Restorying indenture : the first Fiji Hindi speakers narrate Girmit : a thesis presented in partial fulfilment of the requirements for the degree of Doctor of Philosophy in Linguistics at Massey University, Palmerston North, New Zealand

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Massey University
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This research is about the framing of Girmit through Fiji Hindi life narratives. The study is symbolic as it focuses on the life narratives of the first generation of Fiji Hindi speakers. The seven narrators in this study are part of 60, 965 Indian indentured labourers, or Girmityas /ˈgɪrˌmɪtjəz/, who voyaged to Fiji between 1879 and 1916, most to work on the Australian Colonial Sugar Refining Company’s plantations. This study traces their experiences of indenture, or Girmit /ˈgɪrˌmɪt/, through their life narratives. To date, Girmit researchers have relied on official documents about the Girmit system while the Girmityas’ voices are either absent, or, at best, excerpted to support the master narrators’ discourse on Girmit. This study turns to the Girmityas’ life narratives with the question: How do Indian indentured labourers to Fiji construct life narratives in Fiji Hindi to reconstruct their indenture experiences, and through the narration process, negotiate positions of identities and agencies? Beginning with Labov & Waletzky’s (1967/1997), and Labov’s (1972; 1997; 2001; 2004; 2006) high-point analysis, the study analyzes how each Girmit recollection has been re-constructed. Further, using Bamberg’s (1997; 2003; 2004a; 2004b; 2004c) positioning analysis, the study analyzes the Girmityas’ adopted positionings in, and through their life narratives. The interweaving of the two frameworks takes the life narratives from the textual back into the social world of production. The scope of the research is limited to understanding the interconnectivity between structure, focus, and manner of narration, within the bounds of memory, the shared knowledge of cultural ideologies, and the master narratives of indenture, for the purpose of negotiating identities and agencies favourable to the Girmit narrator. The variables conform each other, and help explain why these seven life narratives are told. The research makes the following major contributions: it uses a culturally relevant model of analysis, it details the movement from structural to performative analysis, it analyzes the factors underlying the performativity of the Fiji Hindi life narrative; and it analyzes the consequences these performativities have for the contextually produced self(s). In working towards these contributions, the study also contributes back to the Fiji Indian community.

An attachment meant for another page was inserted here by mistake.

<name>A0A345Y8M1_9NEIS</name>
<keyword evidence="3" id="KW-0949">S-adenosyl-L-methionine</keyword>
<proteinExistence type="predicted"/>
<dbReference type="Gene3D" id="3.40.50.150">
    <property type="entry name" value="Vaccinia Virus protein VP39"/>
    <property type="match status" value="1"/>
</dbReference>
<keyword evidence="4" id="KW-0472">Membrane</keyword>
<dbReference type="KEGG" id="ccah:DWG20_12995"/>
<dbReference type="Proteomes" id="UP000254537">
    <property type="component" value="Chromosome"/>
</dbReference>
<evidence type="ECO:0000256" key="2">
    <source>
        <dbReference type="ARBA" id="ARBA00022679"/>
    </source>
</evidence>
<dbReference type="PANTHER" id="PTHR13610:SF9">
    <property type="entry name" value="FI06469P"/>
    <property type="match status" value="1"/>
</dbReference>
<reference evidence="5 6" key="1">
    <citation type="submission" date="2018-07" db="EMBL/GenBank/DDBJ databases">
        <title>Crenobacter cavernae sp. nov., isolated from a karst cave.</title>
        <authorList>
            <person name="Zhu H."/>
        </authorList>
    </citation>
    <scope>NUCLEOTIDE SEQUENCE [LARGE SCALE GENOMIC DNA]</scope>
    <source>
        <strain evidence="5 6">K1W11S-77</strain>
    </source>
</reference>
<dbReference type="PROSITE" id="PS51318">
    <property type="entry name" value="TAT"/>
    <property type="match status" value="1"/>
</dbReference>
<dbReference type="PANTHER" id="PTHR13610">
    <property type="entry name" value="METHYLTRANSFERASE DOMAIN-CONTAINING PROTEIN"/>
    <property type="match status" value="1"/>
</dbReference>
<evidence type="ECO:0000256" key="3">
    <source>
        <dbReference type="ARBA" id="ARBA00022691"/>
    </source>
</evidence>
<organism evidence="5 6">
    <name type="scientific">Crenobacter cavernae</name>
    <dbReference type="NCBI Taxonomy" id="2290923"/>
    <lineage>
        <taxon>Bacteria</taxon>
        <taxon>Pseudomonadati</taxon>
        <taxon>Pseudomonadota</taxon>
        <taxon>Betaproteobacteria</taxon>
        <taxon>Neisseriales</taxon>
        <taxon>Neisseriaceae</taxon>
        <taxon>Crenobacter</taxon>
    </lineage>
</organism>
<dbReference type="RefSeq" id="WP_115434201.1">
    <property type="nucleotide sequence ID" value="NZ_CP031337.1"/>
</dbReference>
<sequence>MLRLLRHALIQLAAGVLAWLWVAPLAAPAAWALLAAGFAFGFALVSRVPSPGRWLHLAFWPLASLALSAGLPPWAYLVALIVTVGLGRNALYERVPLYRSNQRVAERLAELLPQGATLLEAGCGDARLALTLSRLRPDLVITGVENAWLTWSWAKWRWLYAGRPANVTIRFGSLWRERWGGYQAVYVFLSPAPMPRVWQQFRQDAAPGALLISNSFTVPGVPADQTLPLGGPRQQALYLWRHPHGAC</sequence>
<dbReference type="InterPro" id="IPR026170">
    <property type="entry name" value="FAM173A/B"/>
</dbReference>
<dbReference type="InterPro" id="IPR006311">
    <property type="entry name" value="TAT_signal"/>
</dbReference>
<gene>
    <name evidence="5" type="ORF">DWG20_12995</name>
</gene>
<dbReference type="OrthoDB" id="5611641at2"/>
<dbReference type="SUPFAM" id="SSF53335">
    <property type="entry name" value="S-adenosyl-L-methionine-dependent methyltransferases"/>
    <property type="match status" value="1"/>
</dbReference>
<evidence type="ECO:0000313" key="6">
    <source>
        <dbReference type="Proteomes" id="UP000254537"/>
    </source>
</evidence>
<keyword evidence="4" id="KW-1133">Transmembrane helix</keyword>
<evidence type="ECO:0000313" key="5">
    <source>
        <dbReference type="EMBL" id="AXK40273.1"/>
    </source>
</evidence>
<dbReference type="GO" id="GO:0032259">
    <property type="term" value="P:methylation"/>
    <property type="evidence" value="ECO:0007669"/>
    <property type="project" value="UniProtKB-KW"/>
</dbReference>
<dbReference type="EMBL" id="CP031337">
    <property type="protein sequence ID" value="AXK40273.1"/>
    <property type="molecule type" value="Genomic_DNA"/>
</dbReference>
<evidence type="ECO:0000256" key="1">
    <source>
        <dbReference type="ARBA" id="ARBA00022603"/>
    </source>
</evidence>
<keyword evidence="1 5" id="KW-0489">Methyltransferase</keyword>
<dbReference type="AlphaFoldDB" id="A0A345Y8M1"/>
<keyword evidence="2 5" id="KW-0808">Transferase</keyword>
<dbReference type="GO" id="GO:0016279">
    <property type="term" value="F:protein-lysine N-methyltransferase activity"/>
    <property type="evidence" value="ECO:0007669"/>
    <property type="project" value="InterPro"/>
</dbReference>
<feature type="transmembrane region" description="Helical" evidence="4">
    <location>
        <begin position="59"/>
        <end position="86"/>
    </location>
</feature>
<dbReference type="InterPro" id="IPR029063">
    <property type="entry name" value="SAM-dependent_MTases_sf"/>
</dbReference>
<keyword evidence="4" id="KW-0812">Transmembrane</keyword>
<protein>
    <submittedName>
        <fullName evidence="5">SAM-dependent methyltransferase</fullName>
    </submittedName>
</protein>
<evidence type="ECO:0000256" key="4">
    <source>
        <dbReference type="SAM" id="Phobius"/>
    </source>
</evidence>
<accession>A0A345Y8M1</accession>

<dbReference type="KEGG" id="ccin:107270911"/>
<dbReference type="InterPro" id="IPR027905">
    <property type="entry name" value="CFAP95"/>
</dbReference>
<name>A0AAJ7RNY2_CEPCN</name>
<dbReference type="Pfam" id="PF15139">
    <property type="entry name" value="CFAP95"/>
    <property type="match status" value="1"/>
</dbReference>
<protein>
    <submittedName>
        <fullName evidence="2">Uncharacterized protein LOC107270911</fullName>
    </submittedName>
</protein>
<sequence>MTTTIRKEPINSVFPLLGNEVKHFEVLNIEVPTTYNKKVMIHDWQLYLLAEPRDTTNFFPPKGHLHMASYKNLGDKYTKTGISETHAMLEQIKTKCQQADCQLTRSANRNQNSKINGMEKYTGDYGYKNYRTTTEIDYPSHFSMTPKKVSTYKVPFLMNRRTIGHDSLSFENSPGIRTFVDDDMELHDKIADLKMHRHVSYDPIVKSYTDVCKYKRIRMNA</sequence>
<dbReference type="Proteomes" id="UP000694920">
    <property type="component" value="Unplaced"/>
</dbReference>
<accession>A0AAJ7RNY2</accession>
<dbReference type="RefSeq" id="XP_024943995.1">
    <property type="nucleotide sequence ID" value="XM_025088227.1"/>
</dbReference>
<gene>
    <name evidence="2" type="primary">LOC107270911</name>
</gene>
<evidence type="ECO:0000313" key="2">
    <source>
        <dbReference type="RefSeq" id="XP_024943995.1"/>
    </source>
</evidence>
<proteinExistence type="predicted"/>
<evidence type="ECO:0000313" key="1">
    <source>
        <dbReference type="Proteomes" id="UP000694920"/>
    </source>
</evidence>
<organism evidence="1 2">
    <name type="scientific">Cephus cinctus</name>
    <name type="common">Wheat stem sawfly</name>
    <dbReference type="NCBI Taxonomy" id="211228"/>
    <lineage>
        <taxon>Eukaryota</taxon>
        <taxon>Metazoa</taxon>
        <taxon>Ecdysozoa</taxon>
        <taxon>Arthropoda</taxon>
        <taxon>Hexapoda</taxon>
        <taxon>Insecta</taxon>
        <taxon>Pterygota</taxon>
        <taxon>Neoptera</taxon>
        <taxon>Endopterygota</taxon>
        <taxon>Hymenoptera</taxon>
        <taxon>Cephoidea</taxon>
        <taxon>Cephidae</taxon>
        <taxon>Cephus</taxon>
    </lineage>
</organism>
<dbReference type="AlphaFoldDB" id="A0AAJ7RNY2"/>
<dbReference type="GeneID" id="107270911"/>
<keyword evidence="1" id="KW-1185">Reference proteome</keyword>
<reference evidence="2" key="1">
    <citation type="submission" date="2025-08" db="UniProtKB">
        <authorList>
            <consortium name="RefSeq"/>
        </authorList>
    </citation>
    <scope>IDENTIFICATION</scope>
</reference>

Indentured labour, Fiji Indians, Personal narratives, Fijian Indians